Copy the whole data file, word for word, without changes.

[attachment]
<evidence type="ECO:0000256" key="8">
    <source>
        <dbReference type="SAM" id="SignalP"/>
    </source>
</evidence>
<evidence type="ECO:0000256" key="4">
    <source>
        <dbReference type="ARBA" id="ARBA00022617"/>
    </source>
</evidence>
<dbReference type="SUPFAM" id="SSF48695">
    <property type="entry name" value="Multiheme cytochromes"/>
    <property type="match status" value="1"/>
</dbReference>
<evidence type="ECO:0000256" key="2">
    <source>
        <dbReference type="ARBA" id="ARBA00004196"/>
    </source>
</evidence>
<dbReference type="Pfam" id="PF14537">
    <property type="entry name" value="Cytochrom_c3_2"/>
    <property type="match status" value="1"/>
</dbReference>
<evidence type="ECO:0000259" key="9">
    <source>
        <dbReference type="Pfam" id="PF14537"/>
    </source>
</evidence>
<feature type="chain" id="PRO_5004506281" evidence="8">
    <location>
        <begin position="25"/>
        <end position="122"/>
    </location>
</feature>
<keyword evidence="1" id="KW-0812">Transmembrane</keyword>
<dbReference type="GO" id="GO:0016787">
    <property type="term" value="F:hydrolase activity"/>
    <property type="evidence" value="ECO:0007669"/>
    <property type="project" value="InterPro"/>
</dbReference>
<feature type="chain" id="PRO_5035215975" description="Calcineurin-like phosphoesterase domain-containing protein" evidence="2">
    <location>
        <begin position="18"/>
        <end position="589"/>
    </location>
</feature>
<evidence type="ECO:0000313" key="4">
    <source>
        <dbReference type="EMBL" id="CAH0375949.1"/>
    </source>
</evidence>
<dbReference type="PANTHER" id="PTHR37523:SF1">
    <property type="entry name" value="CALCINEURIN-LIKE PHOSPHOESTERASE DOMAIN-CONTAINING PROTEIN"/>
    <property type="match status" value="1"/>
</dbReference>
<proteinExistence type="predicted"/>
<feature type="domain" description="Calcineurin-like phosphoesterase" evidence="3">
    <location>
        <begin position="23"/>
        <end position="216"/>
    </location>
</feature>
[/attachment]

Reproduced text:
<evidence type="ECO:0000256" key="8">
    <source>
        <dbReference type="SAM" id="SignalP"/>
    </source>
</evidence>
<evidence type="ECO:0000256" key="4">
    <source>
        <dbReference type="ARBA" id="ARBA00022617"/>
    </source>
</evidence>
<dbReference type="SUPFAM" id="SSF48695">
    <property type="entry name" value="Multiheme cytochromes"/>
    <property type="match status" value="1"/>
</dbReference>
<evidence type="ECO:0000256" key="2">
    <source>
        <dbReference type="ARBA" id="ARBA00004196"/>
    </source>
</evidence>
<dbReference type="Pfam" id="PF14537">
    <property type="entry name" value="Cytochrom_c3_2"/>
    <property type="match status" value="1"/>
</dbReference>
<evidence type="ECO:0000259" key="9">
    <source>
        <dbReference type="Pfam" id="PF14537"/>
    </source>
</evidence>
<feature type="chain" id="PRO_5004506281" evidence="8">
    <location>
        <begin position="25"/>
        <end position="122"/>
    </location>
</feature>
<keyword evidence="1" id="KW-0812">Transmembrane</keyword>
<dbReference type="GO" id="GO:0016787">
    <property type="term" value="F:hydrolase activity"/>
    <property type="evidence" value="ECO:0007669"/>
    <property type="project" value="InterPro"/>
</dbReference>
<feature type="chain" id="PRO_5035215975" description="Calcineurin-like phosphoesterase domain-containing protein" evidence="2">
    <location>
        <begin position="18"/>
        <end position="589"/>
    </location>
</feature>
<evidence type="ECO:0000313" key="4">
    <source>
        <dbReference type="EMBL" id="CAH0375949.1"/>
    </source>
</evidence>
<dbReference type="PANTHER" id="PTHR37523:SF1">
    <property type="entry name" value="CALCINEURIN-LIKE PHOSPHOESTERASE DOMAIN-CONTAINING PROTEIN"/>
    <property type="match status" value="1"/>
</dbReference>
<proteinExistence type="predicted"/>
<feature type="domain" description="Calcineurin-like phosphoesterase" evidence="3">
    <location>
        <begin position="23"/>
        <end position="216"/>
    </location>
</feature>